Hello again, So, I'm trying to work out a problem where there are 6 symbols in a string (A, B, 0, 1, [, ]). The brackets always have to face each other in the string but they can be nested. There are some rules, most of which I have down, but when I get to the part that requires the brackets, I get confused as to how python might handle them efficiently. The main rules are that 'A' cannot be adjacent to '0' or another 'A', 'B' cannot be adjacent to '1' or another 'B' and this is true through the brackets as well. 'A' is "stronger" than '0' and 'B' is "stronger" than '1'... So, a string like 'AA001B001A' becomes 'AB001A' This is easily achieved with the replace method. However, it gets more complicated when the brackets are introduced and this is where I need help.

Also, the symbols inside the brackets are treated like rotating stacks, so, if A[001], then A[100], and if B[A[100]B0] then B[A[100]B] as the 'A' is considered adjacent to the '0'

so how can str='A[A[001]BB1A10]11BA10' become str=A[1A[100]BA]BA10 ?? or rather, how can any string in the first form become a well formed string given those rules? It seems a bit complicated for just the replace method.

Here is the code I have so far:

str='A[A[001]BB1A10]11BA10'

while '0A' in str:
    str=str.replace('0A', 'A')

while 'A0' in str:
    str=str.replace('A0', 'A')

while '1B' in str:
    str=str.replace('1B', 'B')

while 'B1' in str:
    str=str.replace('B1', 'B')

while 'BB' in str:
    str=str.replace('BB', 'B')

while 'AA' in str:
    str=str.replace('AA', 'A')

TIA!

-jmi

To start with, here is a function wich transforms your input data into a python list, which should be easier to handle than a string

# stringgame.py

import re
word_re = re.compile(r"[AB01]+")


def sub_func(match):
    """helper for parse()"""
    return "'%s'," % match.group(0)

def parse(data):
    """transform an input string into a python list"""
    x = word_re.sub(sub_func, data)
    x = x.replace("]", "],")
    return eval("[%s]" % x)

if __name__ == "__main__":
    test_data = 'A[A[001]BB1A10]11BA10'
    the_list = parse(test_data)
    print the_list
    
""" my output -->
['A', ['A', ['001'], 'BB1A10'], '11BA10']
"""

Edited 5 Years Ago by Gribouillis: n/a

Grib has fine idea, but you should check that first value does not inadvertedly become neighbour of last value (maybe it is allready, I do not catch your rules so well)

Here more incomplete parsing with itertools.groupby, leaving list one level:

import itertools
def is_bracket(c):
     return c in '[]'

s = 'A[A[001]BB1A10]11BA10'
processed = [''.join(gr) for c, gr in itertools.groupby(s, is_bracket)]
print('%s -> %s' % (s, processed))

Edited 5 Years Ago by pyTony: n/a

and if B[A[100]B0] then B[A[100]B] as the 'A' is considered adjacent to the '0'

That doesn't make sense to me at least. How is the final "0" adjacent to "A" even when taking the brackets into consideration.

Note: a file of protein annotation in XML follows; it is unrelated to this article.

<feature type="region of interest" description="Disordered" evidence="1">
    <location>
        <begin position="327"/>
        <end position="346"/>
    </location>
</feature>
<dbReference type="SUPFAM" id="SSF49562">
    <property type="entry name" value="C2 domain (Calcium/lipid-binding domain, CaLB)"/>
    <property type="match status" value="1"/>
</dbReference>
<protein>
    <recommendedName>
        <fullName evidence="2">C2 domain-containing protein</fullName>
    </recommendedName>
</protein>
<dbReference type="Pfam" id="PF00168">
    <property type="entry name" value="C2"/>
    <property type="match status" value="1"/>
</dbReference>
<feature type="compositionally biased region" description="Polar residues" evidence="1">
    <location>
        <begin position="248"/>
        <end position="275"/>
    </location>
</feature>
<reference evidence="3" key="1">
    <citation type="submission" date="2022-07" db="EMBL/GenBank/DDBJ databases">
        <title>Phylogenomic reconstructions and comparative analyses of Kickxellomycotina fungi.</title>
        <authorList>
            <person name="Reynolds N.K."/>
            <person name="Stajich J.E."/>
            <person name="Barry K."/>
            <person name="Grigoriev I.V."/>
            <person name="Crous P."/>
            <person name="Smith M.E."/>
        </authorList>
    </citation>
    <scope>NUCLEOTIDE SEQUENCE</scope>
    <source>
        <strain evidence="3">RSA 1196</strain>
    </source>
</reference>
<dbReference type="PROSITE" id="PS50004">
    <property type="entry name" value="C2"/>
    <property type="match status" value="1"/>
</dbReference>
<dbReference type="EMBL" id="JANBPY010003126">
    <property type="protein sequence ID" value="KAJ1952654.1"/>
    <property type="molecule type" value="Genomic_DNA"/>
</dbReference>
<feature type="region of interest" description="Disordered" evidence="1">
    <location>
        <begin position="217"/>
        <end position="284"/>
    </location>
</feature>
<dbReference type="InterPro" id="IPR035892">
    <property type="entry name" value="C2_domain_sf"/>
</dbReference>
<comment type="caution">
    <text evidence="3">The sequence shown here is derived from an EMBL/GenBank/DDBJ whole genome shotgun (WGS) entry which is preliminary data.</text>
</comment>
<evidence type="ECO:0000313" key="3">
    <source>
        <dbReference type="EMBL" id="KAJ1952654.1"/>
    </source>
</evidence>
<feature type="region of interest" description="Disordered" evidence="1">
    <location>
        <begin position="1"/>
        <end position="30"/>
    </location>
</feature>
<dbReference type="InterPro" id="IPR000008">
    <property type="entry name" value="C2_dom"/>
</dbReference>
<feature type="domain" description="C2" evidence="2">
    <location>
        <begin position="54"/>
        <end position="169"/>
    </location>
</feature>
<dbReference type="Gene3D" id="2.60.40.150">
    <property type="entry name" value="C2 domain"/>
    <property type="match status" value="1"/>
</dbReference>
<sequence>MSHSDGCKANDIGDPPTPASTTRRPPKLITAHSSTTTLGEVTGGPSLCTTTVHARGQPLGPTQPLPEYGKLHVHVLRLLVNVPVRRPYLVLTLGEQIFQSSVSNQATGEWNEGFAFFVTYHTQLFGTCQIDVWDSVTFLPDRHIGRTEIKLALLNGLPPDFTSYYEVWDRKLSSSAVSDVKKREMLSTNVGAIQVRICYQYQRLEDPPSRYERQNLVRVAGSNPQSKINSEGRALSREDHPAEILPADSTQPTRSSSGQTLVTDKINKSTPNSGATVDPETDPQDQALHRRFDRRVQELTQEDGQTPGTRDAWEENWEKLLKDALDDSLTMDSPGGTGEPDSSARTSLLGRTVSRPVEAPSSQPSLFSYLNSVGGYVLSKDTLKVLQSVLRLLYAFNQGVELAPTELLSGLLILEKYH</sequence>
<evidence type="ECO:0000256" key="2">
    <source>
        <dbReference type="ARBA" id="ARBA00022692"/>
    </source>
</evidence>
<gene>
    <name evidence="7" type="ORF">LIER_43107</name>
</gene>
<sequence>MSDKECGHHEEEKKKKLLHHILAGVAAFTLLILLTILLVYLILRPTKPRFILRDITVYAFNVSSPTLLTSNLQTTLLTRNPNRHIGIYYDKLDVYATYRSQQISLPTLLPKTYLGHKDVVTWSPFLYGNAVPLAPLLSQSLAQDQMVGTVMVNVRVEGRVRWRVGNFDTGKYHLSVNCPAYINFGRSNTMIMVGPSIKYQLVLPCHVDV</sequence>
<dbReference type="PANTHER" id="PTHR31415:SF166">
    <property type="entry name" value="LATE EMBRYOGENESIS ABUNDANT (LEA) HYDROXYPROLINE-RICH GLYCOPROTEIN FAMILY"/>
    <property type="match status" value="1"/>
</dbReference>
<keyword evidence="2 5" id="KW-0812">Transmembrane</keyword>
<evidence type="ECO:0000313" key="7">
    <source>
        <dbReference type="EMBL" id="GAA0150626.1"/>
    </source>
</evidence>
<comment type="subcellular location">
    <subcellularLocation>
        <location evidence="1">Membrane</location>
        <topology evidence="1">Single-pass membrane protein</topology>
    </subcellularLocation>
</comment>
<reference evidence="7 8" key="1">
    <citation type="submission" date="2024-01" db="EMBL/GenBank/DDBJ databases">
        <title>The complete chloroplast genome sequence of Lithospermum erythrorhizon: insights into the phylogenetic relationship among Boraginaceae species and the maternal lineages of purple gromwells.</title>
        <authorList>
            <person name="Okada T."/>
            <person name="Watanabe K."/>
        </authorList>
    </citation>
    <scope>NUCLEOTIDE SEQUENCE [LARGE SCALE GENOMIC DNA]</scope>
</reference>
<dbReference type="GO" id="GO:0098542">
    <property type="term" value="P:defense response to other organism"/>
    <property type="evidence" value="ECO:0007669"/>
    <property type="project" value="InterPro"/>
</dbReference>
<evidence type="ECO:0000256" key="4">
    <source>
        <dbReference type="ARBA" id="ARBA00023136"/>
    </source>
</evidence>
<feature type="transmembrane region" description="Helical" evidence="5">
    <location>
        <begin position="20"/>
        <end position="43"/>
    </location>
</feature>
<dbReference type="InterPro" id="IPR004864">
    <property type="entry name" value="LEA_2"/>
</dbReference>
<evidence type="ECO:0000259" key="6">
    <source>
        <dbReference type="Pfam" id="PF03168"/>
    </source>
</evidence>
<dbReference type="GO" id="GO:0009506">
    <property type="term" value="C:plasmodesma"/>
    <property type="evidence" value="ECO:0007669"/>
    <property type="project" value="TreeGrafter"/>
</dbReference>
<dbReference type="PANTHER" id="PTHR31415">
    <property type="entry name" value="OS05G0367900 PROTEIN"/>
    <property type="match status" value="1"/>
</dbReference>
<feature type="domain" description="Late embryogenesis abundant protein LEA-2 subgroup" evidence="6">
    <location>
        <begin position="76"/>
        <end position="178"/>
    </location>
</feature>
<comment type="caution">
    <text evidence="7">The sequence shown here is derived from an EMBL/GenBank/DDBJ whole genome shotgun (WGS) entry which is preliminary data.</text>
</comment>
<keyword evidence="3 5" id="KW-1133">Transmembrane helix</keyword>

so how can str='A[A[001]BB1A10]11BA10' become str=A[1A[100]BA]BA10

Where does the first "1" come from in the second string? Just to clear things up, if you have "A[0]" does that convert into just "A" or remain the same because of the brackets. And if the brackets don't matter, with "A[100]" do you test for "A0" before or after the rotation inside the brackets. Finding the previous and next letters, and testing for combinations, is fairly straight forward even when taking the brackets into consideration, but one has to be sure of the rules before that can be done.

Edited 5 Years Ago by woooee: n/a

For me by hand and considering rotation and effect through brackets the example should transform like this:

str='A[A[001]BB1A10]11BA10'
-> 'A[A[]BA10]1BA10'
-> 'A[0A[]BA1]1BA10'
-> 'A[A[]BA1]1BA10'
-> 'A[[]BA1]1BA10'
-> 'A[A1[]B]1BA10'
-> 'A[1[]B]1BA10'
-> 'A[1[]B]BA10'

For me by hand and considering rotation and effect through brackets the example should transform like this:

str='A[A[001]BB1A10]11BA10'
-> 'A[A[]BA10]1BA10'
-> 'A[0A[]BA1]1BA10'
-> 'A[A[]BA1]1BA10'
-> 'A[[]BA1]1BA10'
-> 'A[A1[]B]1BA10'
-> 'A[1[]B]1BA10'
-> 'A[1[]B]BA10'

Nothing in the rules indicates that [001] becomes []. I think the first phase is to replace the pattern "0*(A0*)+" by "A" and similarly, "1*(B1*)+" by "B". This can be done before anything else.

Edited 5 Years Ago by Gribouillis: n/a

A takes out A & 0 also through brackets, B takes out B & 1 also through brackets, things inside bracket can be rotated -> A[anything]B becomes A[]B, so I understood.

Of course from last form B]B would stil become B] or ]B, by these rules or through rotation B takes out first 1.

A takes out A & 0 also through brackets, B takes out B & 1 also through brackets, things inside bracket can be rotated -> A[anything]B becomes A[]B, so I understood.

Of course from last form B]B would stil become B] or ]B, by these rules or through rotation B takes out first 1.

The OP should explain the rules more precisely. I'm not sure that you apply the correct rules since the OP says that 'A[A[001]BB1A10]11BA10' becomes 'A[1A[100]BA]BA10'.

By the way, in mathematics, a set of symbols with such kind of rules is called a formal system. Formal systems play a key role in logic.

Edited 5 Years Ago by Gribouillis: n/a